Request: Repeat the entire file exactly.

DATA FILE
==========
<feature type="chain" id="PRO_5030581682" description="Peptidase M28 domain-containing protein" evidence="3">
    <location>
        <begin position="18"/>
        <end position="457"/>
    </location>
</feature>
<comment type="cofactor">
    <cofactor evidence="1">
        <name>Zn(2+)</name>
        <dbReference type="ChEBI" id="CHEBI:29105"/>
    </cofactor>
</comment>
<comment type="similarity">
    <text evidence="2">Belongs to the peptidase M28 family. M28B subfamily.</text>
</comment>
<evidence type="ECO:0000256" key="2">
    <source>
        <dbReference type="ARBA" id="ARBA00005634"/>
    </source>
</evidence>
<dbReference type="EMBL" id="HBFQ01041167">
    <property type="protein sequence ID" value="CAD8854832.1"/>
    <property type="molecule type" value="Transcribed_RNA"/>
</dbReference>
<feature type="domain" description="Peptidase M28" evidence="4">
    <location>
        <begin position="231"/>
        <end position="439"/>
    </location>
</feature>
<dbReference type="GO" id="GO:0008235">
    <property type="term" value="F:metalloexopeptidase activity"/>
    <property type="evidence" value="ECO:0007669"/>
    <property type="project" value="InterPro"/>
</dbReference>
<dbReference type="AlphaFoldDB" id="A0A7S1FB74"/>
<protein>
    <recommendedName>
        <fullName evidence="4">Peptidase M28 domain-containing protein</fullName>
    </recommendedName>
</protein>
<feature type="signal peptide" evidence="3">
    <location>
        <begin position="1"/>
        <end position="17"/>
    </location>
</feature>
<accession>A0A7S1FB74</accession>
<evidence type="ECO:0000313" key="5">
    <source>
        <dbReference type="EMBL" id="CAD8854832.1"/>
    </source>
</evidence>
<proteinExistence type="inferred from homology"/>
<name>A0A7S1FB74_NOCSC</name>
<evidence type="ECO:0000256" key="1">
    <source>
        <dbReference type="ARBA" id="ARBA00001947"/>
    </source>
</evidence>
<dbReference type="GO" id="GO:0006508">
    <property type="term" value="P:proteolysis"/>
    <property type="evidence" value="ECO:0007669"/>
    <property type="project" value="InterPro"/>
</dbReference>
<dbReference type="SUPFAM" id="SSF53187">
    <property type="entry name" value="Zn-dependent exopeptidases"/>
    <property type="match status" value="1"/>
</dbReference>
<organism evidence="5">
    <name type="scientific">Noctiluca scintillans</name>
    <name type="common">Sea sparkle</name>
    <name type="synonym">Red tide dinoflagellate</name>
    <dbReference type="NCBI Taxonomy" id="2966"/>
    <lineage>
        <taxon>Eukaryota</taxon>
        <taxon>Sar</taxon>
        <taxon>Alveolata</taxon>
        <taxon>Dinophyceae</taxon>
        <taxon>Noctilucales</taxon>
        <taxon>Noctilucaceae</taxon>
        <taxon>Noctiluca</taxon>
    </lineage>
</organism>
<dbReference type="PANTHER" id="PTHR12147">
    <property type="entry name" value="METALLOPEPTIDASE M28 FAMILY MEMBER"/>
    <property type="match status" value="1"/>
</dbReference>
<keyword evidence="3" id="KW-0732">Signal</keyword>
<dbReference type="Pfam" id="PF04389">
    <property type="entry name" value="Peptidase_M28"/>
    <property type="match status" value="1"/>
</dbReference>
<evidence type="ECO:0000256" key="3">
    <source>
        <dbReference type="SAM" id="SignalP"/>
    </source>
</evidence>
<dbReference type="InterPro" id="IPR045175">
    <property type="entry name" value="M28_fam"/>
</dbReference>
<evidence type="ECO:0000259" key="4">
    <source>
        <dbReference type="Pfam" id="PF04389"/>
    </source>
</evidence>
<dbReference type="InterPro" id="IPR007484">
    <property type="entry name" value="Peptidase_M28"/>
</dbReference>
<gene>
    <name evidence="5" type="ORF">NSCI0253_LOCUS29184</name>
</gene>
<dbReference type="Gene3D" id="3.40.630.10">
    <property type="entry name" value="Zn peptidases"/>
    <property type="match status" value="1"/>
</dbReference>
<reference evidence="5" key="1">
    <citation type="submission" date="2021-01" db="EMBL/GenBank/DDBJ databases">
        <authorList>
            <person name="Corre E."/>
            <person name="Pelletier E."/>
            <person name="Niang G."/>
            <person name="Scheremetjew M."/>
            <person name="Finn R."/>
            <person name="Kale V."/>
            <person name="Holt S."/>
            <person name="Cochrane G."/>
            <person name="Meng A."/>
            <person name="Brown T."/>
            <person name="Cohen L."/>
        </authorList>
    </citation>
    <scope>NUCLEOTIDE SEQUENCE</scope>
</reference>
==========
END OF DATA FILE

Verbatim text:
<feature type="chain" id="PRO_5030581682" description="Peptidase M28 domain-containing protein" evidence="3">
    <location>
        <begin position="18"/>
        <end position="457"/>
    </location>
</feature>
<comment type="cofactor">
    <cofactor evidence="1">
        <name>Zn(2+)</name>
        <dbReference type="ChEBI" id="CHEBI:29105"/>
    </cofactor>
</comment>
<comment type="similarity">
    <text evidence="2">Belongs to the peptidase M28 family. M28B subfamily.</text>
</comment>
<evidence type="ECO:0000256" key="2">
    <source>
        <dbReference type="ARBA" id="ARBA00005634"/>
    </source>
</evidence>
<dbReference type="EMBL" id="HBFQ01041167">
    <property type="protein sequence ID" value="CAD8854832.1"/>
    <property type="molecule type" value="Transcribed_RNA"/>
</dbReference>
<feature type="domain" description="Peptidase M28" evidence="4">
    <location>
        <begin position="231"/>
        <end position="439"/>
    </location>
</feature>
<dbReference type="GO" id="GO:0008235">
    <property type="term" value="F:metalloexopeptidase activity"/>
    <property type="evidence" value="ECO:0007669"/>
    <property type="project" value="InterPro"/>
</dbReference>
<dbReference type="AlphaFoldDB" id="A0A7S1FB74"/>
<protein>
    <recommendedName>
        <fullName evidence="4">Peptidase M28 domain-containing protein</fullName>
    </recommendedName>
</protein>
<feature type="signal peptide" evidence="3">
    <location>
        <begin position="1"/>
        <end position="17"/>
    </location>
</feature>
<accession>A0A7S1FB74</accession>
<evidence type="ECO:0000313" key="5">
    <source>
        <dbReference type="EMBL" id="CAD8854832.1"/>
    </source>
</evidence>
<proteinExistence type="inferred from homology"/>
<name>A0A7S1FB74_NOCSC</name>
<evidence type="ECO:0000256" key="1">
    <source>
        <dbReference type="ARBA" id="ARBA00001947"/>
    </source>
</evidence>
<dbReference type="GO" id="GO:0006508">
    <property type="term" value="P:proteolysis"/>
    <property type="evidence" value="ECO:0007669"/>
    <property type="project" value="InterPro"/>
</dbReference>
<dbReference type="SUPFAM" id="SSF53187">
    <property type="entry name" value="Zn-dependent exopeptidases"/>
    <property type="match status" value="1"/>
</dbReference>
<organism evidence="5">
    <name type="scientific">Noctiluca scintillans</name>
    <name type="common">Sea sparkle</name>
    <name type="synonym">Red tide dinoflagellate</name>
    <dbReference type="NCBI Taxonomy" id="2966"/>
    <lineage>
        <taxon>Eukaryota</taxon>
        <taxon>Sar</taxon>
        <taxon>Alveolata</taxon>
        <taxon>Dinophyceae</taxon>
        <taxon>Noctilucales</taxon>
        <taxon>Noctilucaceae</taxon>
        <taxon>Noctiluca</taxon>
    </lineage>
</organism>
<dbReference type="PANTHER" id="PTHR12147">
    <property type="entry name" value="METALLOPEPTIDASE M28 FAMILY MEMBER"/>
    <property type="match status" value="1"/>
</dbReference>
<keyword evidence="3" id="KW-0732">Signal</keyword>
<dbReference type="Pfam" id="PF04389">
    <property type="entry name" value="Peptidase_M28"/>
    <property type="match status" value="1"/>
</dbReference>
<evidence type="ECO:0000256" key="3">
    <source>
        <dbReference type="SAM" id="SignalP"/>
    </source>
</evidence>
<dbReference type="InterPro" id="IPR045175">
    <property type="entry name" value="M28_fam"/>
</dbReference>
<evidence type="ECO:0000259" key="4">
    <source>
        <dbReference type="Pfam" id="PF04389"/>
    </source>
</evidence>
<dbReference type="InterPro" id="IPR007484">
    <property type="entry name" value="Peptidase_M28"/>
</dbReference>
<gene>
    <name evidence="5" type="ORF">NSCI0253_LOCUS29184</name>
</gene>
<dbReference type="Gene3D" id="3.40.630.10">
    <property type="entry name" value="Zn peptidases"/>
    <property type="match status" value="1"/>
</dbReference>
<reference evidence="5" key="1">
    <citation type="submission" date="2021-01" db="EMBL/GenBank/DDBJ databases">
        <authorList>
            <person name="Corre E."/>
            <person name="Pelletier E."/>
            <person name="Niang G."/>
            <person name="Scheremetjew M."/>
            <person name="Finn R."/>
            <person name="Kale V."/>
            <person name="Holt S."/>
            <person name="Cochrane G."/>
            <person name="Meng A."/>
            <person name="Brown T."/>
            <person name="Cohen L."/>
        </authorList>
    </citation>
    <scope>NUCLEOTIDE SEQUENCE</scope>
</reference>